Updated 2023-01-10, 20:53 CET (Added TL;DR box, clarified lead)
- Researchers of ETH Zurich have published a paper on Threema’s communication protocol.
- We have acknowledged the issues mentioned in the paper and would like to thank the researchers for their efforts.
- We have resolved all issues within a few weeks.
- The introduction of a new protocol (“Ibex”) was planned for some time and coincided with the disclosure period of the researchers.
- All apps have been updated with the improvements.
Last year, a student at the Department of Computer Science at ETH Zurich wrote his master’s thesis on Threema’s communication protocol. ETH Zurich has now published his work as a paper/preprint. The presented findings have been addressed or no longer apply to Threema’s current communication protocol “Ibex.” None of them ever had any considerable real-world impact.
For bringing the findings to our attention and for spending several months analyzing Threema’s cryptography, we would like to thank Kien Tuong Truong and his supervisors, Prof. Kenny Paterson and Matteo Scarlata of the Applied Cryptography Group at ETH Zurich.
While some of the findings presented in the paper may be interesting from a theoretical standpoint, none of them ever had any considerable real-world impact. Most assume extensive and unrealistic prerequisites that would have far greater consequences than the respective finding itself.
One such prerequisite is, for example, physical access to an unlocked Android device over a period of about twelve hours (with no passphrase set in Threema). In a scenario like this, the entire device must be considered compromised, and it follows a fortiori that Threema must also be considered compromised. For any app can only ever be as secure as the device/OS it runs on.
Despite the theoretical nature of these findings and as part of our continued commitment to maintain our strict standards of integrity and security, we have implemented appropriate measures to address those findings that were not already rendered irrelevant by the Ibex protocol (see Technical Details).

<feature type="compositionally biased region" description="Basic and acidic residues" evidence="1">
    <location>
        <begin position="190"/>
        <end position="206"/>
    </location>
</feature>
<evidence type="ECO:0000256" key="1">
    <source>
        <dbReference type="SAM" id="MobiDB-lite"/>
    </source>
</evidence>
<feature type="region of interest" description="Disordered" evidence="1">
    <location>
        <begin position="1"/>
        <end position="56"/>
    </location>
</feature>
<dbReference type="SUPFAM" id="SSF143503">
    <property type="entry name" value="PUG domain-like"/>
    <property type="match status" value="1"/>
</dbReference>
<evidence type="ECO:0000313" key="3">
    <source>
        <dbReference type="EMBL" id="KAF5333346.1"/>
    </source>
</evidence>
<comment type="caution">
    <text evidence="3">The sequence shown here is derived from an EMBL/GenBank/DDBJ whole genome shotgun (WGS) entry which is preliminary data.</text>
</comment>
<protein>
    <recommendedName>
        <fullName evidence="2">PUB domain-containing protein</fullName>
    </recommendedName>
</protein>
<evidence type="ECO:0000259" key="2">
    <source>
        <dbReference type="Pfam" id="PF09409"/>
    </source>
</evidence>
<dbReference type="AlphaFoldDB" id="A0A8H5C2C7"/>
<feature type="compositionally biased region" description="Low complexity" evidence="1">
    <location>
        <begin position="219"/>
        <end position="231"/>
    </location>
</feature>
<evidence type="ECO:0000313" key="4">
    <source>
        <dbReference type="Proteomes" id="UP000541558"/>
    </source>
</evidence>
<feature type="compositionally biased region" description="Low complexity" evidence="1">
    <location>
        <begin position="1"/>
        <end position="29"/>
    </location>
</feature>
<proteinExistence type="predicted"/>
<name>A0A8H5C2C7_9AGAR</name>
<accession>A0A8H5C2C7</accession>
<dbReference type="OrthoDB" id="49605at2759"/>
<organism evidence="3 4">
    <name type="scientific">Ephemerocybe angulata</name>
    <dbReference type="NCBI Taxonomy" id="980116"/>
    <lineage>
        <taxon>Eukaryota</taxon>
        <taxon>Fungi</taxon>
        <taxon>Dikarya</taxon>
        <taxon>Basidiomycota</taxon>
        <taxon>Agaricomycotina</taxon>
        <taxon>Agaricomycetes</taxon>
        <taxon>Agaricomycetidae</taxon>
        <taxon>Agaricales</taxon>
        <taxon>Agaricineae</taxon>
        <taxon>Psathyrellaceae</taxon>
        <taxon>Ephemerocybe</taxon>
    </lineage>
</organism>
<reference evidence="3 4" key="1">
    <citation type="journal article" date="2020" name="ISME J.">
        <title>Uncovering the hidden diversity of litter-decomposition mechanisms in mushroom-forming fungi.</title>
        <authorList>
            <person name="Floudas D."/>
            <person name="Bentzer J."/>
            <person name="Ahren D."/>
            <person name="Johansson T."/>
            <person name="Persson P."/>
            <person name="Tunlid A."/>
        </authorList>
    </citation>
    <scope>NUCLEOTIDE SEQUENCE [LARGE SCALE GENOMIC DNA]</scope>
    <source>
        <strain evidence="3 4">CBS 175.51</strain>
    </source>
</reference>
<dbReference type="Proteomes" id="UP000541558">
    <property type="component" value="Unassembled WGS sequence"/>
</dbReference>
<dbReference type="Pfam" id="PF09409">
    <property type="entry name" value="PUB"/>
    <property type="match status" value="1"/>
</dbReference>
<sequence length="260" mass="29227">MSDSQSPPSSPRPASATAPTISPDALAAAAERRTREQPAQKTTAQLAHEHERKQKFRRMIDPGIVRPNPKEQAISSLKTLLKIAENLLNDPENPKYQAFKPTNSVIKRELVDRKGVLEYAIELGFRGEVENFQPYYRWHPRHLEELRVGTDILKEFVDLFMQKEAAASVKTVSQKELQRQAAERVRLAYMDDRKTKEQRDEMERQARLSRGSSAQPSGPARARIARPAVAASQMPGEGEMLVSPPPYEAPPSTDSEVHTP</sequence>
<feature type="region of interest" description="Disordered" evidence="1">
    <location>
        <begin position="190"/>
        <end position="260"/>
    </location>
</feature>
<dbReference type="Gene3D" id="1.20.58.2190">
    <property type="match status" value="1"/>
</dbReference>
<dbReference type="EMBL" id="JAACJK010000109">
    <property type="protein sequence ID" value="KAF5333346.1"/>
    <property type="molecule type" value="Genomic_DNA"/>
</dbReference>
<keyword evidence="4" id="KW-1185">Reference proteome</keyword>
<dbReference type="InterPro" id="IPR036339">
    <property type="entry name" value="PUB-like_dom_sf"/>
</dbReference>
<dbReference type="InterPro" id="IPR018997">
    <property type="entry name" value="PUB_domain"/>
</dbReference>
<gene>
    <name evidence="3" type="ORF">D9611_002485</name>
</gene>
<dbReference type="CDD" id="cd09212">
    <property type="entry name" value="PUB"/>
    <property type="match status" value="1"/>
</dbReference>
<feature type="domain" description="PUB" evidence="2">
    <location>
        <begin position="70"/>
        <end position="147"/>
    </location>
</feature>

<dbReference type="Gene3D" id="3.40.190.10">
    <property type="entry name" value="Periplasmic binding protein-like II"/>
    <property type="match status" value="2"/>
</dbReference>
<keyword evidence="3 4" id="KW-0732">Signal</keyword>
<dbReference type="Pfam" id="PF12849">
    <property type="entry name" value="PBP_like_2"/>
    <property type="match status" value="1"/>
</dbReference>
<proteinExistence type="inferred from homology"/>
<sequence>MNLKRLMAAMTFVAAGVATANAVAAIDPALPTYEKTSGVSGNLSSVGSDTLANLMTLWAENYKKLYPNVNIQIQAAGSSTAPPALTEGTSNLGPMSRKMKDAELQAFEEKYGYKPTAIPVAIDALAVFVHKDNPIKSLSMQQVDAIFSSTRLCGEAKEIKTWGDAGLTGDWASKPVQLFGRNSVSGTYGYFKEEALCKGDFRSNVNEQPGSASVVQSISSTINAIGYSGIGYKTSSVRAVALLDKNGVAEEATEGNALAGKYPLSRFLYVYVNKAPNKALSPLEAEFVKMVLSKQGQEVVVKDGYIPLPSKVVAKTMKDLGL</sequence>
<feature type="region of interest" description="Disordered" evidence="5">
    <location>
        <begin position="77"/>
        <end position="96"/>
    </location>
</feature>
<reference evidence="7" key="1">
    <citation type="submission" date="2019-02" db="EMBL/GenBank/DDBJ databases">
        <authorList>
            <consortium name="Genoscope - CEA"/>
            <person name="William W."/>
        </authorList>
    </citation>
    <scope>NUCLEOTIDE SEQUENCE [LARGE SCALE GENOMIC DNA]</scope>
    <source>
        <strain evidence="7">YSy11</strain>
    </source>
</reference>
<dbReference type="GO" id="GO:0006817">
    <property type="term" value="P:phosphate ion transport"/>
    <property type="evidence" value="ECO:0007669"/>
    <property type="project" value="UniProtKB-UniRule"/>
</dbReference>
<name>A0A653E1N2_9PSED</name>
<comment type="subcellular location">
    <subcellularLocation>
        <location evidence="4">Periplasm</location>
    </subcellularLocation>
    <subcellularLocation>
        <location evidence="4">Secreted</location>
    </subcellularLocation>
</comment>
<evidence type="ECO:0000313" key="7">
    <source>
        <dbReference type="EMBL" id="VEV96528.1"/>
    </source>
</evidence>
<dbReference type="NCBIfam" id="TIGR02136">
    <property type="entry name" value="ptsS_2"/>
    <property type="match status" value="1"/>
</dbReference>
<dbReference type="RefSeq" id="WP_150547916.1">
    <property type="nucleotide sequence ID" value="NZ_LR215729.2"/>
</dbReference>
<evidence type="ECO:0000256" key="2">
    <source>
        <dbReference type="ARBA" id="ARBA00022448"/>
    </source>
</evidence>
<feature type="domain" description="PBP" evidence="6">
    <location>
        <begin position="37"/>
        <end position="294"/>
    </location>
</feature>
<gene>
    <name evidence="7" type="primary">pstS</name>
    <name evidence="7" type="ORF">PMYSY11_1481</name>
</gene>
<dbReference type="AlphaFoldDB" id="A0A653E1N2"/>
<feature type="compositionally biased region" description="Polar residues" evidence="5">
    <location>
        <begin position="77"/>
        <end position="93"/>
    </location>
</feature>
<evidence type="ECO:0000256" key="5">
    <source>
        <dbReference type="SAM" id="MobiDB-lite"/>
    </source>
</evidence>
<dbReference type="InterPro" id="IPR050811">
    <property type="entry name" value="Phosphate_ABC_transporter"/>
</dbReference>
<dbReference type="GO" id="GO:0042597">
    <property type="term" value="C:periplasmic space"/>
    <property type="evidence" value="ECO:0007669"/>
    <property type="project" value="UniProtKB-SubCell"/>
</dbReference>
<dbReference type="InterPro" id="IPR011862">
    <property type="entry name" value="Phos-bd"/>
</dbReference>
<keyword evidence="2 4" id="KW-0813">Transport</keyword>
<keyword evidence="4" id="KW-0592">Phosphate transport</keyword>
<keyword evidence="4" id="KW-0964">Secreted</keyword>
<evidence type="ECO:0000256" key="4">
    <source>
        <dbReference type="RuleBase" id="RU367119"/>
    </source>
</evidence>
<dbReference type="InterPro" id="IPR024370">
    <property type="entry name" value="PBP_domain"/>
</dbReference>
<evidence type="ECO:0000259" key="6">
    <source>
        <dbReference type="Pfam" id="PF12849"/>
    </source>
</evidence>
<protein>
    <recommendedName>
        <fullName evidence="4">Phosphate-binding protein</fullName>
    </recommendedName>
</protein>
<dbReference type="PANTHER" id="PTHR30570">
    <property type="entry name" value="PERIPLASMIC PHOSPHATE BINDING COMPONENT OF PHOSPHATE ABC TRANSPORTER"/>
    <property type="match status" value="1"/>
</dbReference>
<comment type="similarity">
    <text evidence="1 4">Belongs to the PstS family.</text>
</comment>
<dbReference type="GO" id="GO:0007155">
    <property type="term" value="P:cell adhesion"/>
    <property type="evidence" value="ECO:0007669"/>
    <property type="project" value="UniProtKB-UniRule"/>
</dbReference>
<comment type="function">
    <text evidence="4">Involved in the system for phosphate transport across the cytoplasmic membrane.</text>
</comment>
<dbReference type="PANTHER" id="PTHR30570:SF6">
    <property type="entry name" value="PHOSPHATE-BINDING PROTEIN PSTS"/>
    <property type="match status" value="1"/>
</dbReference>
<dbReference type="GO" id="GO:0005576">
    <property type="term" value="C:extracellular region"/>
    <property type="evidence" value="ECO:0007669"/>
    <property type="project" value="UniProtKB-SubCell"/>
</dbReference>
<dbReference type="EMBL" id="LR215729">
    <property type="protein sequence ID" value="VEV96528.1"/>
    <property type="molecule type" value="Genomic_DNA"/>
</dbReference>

To learn more about Threema’s cryptographic communication protocol “Ibex,” which was developed over the course of 1.5 years and supports Perfect Forward Secrecy on the end-to-end layer, please refer to this blog post.
Before we discuss each finding in detail, here’s a summary:
- One finding (#5) isn’t new but had already been discovered some time ago by a security researcher and was addressed way back in 2021 (as the author of this paper was aware of).
- One finding (#1) is of purely theoretical interest and has no practicable applicability whatsoever.
- Four findings (#3, 4, 6, and 7) assume a very broad threat model and extensive prerequisites such as physical access to an unlocked mobile device over an extended time period or direct access to the unlocked Threema app.
- One finding (#2) relies on social engineering, could not have been applied in practice, and would have required deliberate, extensive, and unusual cooperation by the targeted user.
Bug Bounty ProgramThe Threema apps are open source, and security researchers can subject them to independent reviews at any time. A bug bounty of up to CHF 10,000 awaits those who come up with a relevant security finding. In addition to that, external experts are regularly commissioned to conduct systematic security audits.
Finding 1 (C2S Ephemeral Key Compromise)
This theoretical finding would have allowed an adversary who has somehow managed to obtain an ephemeral private key used for connecting to the chat server, as well as a session transcript, to impersonate the user towards the chat server and thus view metadata of received messages and prevent selected messages from being delivered.
In practice, in order to obtain the ephemeral private key, the adversary would have needed the ability to read app memory contents or influence the device’s random number generator – at which point the adversary would have many other options to intercept any information processed by the user’s device in any app.